My wife stayed home with our kids while I worked my tail off to make a living for our family. We gave up a LOT so she could do that.

At one point, the school system wanted to put both of our kids on Redalin (don't know the spelling,) because they thought they had ADD. We REFUSED. The kids hated school, is what it amounted too. But, we stuck to our guns, kept helping them with their home work, explaining it, showing them how to do it, yet, letting them do it, but refused to give them medicine. They are both grown now, productive kids of 25 and 22 with full time jobs who respect others, work hard for a living and understand the value of giving and receiving. They do not have ADD. They never had it. They can both concentrate on anything that they want to concentrate on and do.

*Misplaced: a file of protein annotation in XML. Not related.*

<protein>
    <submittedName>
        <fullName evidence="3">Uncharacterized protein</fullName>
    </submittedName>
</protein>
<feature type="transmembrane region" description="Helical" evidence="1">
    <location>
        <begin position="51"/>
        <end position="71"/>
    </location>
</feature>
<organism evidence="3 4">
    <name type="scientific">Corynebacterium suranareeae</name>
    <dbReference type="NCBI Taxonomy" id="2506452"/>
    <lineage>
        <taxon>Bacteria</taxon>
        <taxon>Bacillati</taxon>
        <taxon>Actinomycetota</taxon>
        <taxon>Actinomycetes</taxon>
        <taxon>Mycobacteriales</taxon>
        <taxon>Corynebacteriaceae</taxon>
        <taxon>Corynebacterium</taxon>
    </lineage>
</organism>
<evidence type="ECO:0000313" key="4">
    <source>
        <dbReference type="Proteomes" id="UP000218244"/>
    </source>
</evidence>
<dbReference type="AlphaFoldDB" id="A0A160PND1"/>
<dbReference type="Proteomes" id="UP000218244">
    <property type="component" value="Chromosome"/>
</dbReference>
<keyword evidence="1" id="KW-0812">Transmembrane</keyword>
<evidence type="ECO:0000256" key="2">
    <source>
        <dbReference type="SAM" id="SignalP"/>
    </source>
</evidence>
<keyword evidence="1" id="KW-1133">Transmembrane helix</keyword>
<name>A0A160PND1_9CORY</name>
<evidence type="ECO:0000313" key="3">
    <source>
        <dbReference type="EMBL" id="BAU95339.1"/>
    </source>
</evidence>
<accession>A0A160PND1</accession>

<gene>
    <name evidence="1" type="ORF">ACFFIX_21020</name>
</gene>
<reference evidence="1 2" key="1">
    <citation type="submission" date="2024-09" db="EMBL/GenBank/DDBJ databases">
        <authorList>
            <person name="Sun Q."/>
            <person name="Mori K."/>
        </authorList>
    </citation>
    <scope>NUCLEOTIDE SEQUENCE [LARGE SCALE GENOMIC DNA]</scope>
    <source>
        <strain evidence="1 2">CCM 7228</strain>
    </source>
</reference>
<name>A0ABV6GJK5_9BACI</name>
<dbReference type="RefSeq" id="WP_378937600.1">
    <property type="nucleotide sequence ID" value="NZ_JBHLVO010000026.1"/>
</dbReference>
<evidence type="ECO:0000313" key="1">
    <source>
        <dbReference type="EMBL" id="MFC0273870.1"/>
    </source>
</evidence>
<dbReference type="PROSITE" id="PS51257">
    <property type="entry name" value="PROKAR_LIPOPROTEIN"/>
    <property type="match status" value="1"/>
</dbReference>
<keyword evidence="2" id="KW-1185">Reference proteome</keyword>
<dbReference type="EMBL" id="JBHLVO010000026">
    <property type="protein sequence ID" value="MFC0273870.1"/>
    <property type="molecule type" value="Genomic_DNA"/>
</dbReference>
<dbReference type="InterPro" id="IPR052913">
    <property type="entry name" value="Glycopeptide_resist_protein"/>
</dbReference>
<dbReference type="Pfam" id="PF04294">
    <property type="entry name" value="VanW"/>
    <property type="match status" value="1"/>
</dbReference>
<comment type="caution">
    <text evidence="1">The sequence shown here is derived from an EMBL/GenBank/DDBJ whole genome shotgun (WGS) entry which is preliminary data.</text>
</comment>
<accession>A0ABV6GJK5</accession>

Far to much is blamed on something else.

_________________________
Jerry Groot RPT
Piano Technicians Guild
Grand Rapids, Michigan
www.grootpiano.com

We love to play BF2.

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#1909290 - 06/06/12 10:28 AM Re: Prevent ADHD with Piano [Re: kspriggs]
keystring Online   content
Yikes! 10000 Post Club Member

Registered: 12/11/07
Posts: 11730
Loc: Canada
Jerry, when I taught I had a grade 2 student who would suddenly blurt out "How do you spell 'world'?" in the middle of my teaching math., or found himself painting a tree on a little girl's dress because it was white and reminded him of fresh paper. He was miserable about not being able to concentrate long enough to learn anything well. He was a polite, serious child with involved mature parents - he could not control the impulses and wanted to. He was diagnosed with ADHD and put on Ritalin. It enabled him to keep the focus he so desperately fought to have, and HE told me how relieved he was. This boy did not "need a swat on the behind" - he was struggling with something he could not control.